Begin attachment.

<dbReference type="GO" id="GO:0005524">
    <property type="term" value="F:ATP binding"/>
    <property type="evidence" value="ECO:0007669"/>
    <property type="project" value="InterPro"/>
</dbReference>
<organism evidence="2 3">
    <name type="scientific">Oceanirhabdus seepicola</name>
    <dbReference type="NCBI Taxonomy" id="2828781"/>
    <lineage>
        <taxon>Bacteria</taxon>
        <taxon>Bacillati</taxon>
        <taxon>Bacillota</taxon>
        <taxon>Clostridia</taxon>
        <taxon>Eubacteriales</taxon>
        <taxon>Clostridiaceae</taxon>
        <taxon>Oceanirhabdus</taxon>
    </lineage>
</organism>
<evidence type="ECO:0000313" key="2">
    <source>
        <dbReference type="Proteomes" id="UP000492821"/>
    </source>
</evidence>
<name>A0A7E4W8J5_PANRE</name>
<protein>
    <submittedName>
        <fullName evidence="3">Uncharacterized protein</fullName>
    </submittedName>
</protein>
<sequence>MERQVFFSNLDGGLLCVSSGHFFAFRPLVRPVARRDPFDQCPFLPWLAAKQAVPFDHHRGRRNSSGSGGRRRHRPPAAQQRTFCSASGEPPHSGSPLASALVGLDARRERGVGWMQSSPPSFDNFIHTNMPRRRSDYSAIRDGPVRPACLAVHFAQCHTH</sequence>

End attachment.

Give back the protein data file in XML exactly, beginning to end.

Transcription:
<dbReference type="GO" id="GO:0005524">
    <property type="term" value="F:ATP binding"/>
    <property type="evidence" value="ECO:0007669"/>
    <property type="project" value="InterPro"/>
</dbReference>
<organism evidence="2 3">
    <name type="scientific">Oceanirhabdus seepicola</name>
    <dbReference type="NCBI Taxonomy" id="2828781"/>
    <lineage>
        <taxon>Bacteria</taxon>
        <taxon>Bacillati</taxon>
        <taxon>Bacillota</taxon>
        <taxon>Clostridia</taxon>
        <taxon>Eubacteriales</taxon>
        <taxon>Clostridiaceae</taxon>
        <taxon>Oceanirhabdus</taxon>
    </lineage>
</organism>
<evidence type="ECO:0000313" key="2">
    <source>
        <dbReference type="Proteomes" id="UP000492821"/>
    </source>
</evidence>
<name>A0A7E4W8J5_PANRE</name>
<protein>
    <submittedName>
        <fullName evidence="3">Uncharacterized protein</fullName>
    </submittedName>
</protein>
<sequence>MERQVFFSNLDGGLLCVSSGHFFAFRPLVRPVARRDPFDQCPFLPWLAAKQAVPFDHHRGRRNSSGSGGRRRHRPPAAQQRTFCSASGEPPHSGSPLASALVGLDARRERGVGWMQSSPPSFDNFIHTNMPRRRSDYSAIRDGPVRPACLAVHFAQCHTH</sequence>